It was bad enough 18 years ago when I was in business. I understand it is getting more costly at McCormick Place. I agree 100% with this article from the Chicago Tribune. Why do the unions and their Democrat minions think we are losing more business to 46 other states?
High costs at McCormick Place are driving conventions and trade shows out of Chicago. We can fix that, or we can watch the jobs and dollars keep marching to other cities.
The people who run the shows and attend the shows love this city. They love the convention facilities. But the onerous costs and other hassles — starting and ending with McCormick Place work rules — are chasing them away.
Goodbye, Chicago. We'll send a postcard from Orlando.
That was the blunt message the managers of some of the biggest trade shows delivered to Illinois legislators on Thursday. The venue was a Thompson Center hearing before a 16-member Senate-House committee that's desperately looking for a way to stop the exodus of shows and conventions.
It's not news that the Metropolitan Pier and Exposition Authority, the state- and city-run organization known as McPier that operates the city's convention venues, needs an overhaul. Its dysfunction has been apparent for years. What was different and refreshing Thursday was a sense of urgency that punctuated testimony over three hours at the packed-to-capacity hearing run by Senate President John Cullerton, D-Chicago.
Five organizations testified: the National Restaurant Association, American College of Surgeons, International Housewares Association, Society of Manufacturing Engineers and Graphics Arts Show Co. Their shows brought nearly $300 million worth of economic activity to Chicago last year. They all might leave because of the high costs fueled by special handling fees, surcharges, overtime and general level of difficulty that come from dealing with the various jurisdictions connected to McCormick Place.
• Contracting for electrical service at Orlando's convention facilities costs 40 percent less than in Chicago, said Mary Pat Heftman of the restaurant association: "I can't explain that 40 percent differential to my exhibitors. Exhibitors in other cities can drive up to the dock and unload equipment themselves. Not in Chicago."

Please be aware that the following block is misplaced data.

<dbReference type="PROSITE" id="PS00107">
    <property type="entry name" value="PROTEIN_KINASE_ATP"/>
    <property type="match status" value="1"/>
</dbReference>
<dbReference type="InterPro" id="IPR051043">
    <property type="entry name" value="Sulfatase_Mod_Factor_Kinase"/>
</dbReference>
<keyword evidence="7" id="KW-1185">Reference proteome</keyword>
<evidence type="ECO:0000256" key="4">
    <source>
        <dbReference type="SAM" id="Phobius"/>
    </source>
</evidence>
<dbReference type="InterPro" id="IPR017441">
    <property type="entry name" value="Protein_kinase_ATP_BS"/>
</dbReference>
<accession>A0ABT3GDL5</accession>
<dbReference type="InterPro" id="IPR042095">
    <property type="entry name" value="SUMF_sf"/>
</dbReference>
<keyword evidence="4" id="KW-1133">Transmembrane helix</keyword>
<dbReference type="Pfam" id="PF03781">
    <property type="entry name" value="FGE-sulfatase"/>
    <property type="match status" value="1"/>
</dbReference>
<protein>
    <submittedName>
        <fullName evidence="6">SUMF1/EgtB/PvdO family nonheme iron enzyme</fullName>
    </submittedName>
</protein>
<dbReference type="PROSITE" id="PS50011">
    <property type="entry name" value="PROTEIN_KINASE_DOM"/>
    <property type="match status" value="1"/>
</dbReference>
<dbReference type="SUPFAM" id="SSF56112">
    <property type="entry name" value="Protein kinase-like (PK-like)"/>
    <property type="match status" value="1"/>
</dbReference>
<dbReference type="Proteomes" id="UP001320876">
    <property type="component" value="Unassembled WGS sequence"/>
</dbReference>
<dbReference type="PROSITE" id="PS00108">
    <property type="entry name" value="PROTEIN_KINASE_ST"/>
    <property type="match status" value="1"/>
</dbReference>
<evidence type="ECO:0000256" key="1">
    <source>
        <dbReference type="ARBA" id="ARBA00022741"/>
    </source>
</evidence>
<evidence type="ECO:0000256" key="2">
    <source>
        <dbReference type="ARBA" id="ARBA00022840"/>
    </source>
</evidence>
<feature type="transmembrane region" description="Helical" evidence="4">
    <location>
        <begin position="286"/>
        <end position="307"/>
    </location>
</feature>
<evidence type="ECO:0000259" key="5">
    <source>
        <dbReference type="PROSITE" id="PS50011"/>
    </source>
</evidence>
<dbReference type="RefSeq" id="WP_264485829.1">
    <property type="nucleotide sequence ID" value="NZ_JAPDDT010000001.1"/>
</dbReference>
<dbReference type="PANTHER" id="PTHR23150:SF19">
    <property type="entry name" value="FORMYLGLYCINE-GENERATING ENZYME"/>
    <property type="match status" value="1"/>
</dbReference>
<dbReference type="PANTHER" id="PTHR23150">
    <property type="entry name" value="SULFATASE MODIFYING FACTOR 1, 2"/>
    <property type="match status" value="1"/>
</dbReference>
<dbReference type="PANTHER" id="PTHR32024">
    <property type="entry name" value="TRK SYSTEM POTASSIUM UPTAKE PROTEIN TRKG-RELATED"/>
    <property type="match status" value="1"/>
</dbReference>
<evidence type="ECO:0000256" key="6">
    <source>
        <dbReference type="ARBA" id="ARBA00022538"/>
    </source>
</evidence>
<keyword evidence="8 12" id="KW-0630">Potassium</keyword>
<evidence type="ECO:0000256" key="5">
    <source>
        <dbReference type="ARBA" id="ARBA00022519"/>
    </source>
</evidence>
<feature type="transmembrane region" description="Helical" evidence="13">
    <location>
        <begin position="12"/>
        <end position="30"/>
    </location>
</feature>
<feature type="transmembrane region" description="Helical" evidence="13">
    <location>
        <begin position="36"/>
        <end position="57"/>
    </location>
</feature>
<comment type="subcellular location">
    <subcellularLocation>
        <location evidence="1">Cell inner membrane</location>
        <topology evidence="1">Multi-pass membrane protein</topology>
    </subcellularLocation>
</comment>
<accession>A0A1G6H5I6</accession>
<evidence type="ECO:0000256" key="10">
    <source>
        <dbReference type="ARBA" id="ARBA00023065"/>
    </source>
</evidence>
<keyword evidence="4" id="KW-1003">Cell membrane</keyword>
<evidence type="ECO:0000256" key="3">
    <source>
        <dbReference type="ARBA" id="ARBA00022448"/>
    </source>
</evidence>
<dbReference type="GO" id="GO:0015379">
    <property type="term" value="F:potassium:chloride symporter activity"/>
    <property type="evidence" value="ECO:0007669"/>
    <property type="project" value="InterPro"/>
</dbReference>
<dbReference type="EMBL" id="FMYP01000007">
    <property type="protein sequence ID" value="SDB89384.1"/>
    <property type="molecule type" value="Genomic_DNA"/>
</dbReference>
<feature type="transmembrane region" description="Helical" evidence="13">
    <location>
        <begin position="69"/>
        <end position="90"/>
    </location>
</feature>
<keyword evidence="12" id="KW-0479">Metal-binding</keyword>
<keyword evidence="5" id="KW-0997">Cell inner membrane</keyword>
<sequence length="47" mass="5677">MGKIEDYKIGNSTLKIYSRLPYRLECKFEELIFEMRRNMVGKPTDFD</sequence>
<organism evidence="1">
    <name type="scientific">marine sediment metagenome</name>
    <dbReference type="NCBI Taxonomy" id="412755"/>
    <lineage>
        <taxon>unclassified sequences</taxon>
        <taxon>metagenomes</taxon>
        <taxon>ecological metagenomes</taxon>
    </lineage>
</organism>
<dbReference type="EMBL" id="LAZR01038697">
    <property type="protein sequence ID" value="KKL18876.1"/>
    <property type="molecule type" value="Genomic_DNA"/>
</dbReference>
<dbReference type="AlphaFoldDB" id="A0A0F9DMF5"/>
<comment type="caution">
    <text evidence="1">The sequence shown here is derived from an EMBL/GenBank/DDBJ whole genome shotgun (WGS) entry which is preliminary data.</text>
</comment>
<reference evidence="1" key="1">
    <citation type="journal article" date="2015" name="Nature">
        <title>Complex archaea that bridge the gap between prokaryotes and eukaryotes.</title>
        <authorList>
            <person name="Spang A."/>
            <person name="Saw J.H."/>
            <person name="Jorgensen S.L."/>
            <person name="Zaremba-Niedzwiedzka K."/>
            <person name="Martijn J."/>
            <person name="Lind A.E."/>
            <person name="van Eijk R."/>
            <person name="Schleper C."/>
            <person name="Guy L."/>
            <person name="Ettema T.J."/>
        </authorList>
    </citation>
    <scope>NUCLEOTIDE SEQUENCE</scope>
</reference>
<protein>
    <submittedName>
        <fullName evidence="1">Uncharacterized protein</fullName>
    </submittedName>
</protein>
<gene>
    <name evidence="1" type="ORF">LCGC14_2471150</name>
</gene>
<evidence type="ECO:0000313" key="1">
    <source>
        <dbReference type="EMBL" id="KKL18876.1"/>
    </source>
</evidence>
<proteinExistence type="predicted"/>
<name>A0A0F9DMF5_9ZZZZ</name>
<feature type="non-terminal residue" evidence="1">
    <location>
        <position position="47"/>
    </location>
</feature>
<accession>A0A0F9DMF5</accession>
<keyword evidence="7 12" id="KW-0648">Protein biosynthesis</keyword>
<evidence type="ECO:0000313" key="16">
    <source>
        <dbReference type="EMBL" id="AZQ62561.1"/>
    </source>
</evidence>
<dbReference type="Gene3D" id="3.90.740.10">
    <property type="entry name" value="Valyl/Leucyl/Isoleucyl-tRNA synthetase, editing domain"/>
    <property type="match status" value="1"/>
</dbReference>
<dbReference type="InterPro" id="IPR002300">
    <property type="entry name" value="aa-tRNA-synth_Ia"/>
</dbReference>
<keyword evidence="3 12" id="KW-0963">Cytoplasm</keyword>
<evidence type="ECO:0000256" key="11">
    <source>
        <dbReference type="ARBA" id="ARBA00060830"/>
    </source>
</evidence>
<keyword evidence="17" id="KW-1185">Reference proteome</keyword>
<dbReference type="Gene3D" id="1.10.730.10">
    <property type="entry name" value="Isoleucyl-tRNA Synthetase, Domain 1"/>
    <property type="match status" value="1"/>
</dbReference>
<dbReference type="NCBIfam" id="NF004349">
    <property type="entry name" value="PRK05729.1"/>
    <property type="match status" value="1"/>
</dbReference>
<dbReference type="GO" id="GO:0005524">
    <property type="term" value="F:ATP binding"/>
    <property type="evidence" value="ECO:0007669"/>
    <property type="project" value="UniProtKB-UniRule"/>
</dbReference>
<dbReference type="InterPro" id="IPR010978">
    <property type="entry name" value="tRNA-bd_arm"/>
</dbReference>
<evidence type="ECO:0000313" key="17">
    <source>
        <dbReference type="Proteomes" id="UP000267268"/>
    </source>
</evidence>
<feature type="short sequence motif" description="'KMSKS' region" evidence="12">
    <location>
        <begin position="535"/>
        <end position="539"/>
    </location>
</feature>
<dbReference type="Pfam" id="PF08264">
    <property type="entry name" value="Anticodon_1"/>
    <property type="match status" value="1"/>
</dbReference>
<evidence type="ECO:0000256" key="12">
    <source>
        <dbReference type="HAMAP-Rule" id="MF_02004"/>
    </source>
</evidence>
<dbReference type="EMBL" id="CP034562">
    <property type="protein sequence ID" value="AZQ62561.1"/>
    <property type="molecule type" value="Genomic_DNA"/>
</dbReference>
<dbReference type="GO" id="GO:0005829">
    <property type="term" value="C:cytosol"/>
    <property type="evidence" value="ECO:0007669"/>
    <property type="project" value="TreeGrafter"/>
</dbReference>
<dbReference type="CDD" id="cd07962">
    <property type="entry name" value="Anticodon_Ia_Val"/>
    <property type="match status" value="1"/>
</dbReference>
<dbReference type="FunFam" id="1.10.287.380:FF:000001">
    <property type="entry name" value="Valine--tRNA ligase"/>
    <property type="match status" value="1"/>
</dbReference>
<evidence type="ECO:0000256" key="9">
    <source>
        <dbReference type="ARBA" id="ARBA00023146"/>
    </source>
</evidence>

• Setting up a stage for an opening ceremony (with black drape, logos, flags, lighting, etc.) costs $46,000 in Chicago — and $32,000 in San Francisco, said Felix Niespodziewanski of the College of Surgeons. Organizers have to deal with a bewildering array of unions with different minimum rates, overtime rules, break times, etc.
• Chris Price of the Graphic Arts Show Co. said the quality of work at McCormick Place is top-notch, but the work rules make it uncompetitive. Example: 100 Chicago laborers are being flown to Orlando to help set up the plastics show there. "They will be put up in hotels, fed, and all the rest, and it's still cheaper to do business there than here," he said.
• Setting up an ice machine in Orlando costs $720. Setting one up in Chicago costs $1,700, said Eric Holm of Manitowoc Foodservice. Ordering power for the company's booth in Orlando costs $9,200. Chicago? $12,800, plus $5,000 for labor. The cost for 24-hour service for one refrigerator is $48 in Orlando, $400 in Chicago.
You get the idea. Everybody's tired of getting fleeced here. They're leaving. That's going to put a lot of Chicagoans out of work.
Legislators will hear Wednesday from McPier's managers and unions. It won't help if they use that opportunity to point fingers elsewhere. They need to propose radical changes in the structure of management and labor. The reconstituted McPier board has some old faces, but it also has some new, no-nonsense members whose instinct will be to force changes now. We're counting on them to rise to the crisis.
Other cities are watching what's happening here. They're banking on our lethargy.
"Most are convinced nothing will change," Deborah Sexton, president of the Professional Convention Management Association, told the lawmakers. "They hope nothing will change."
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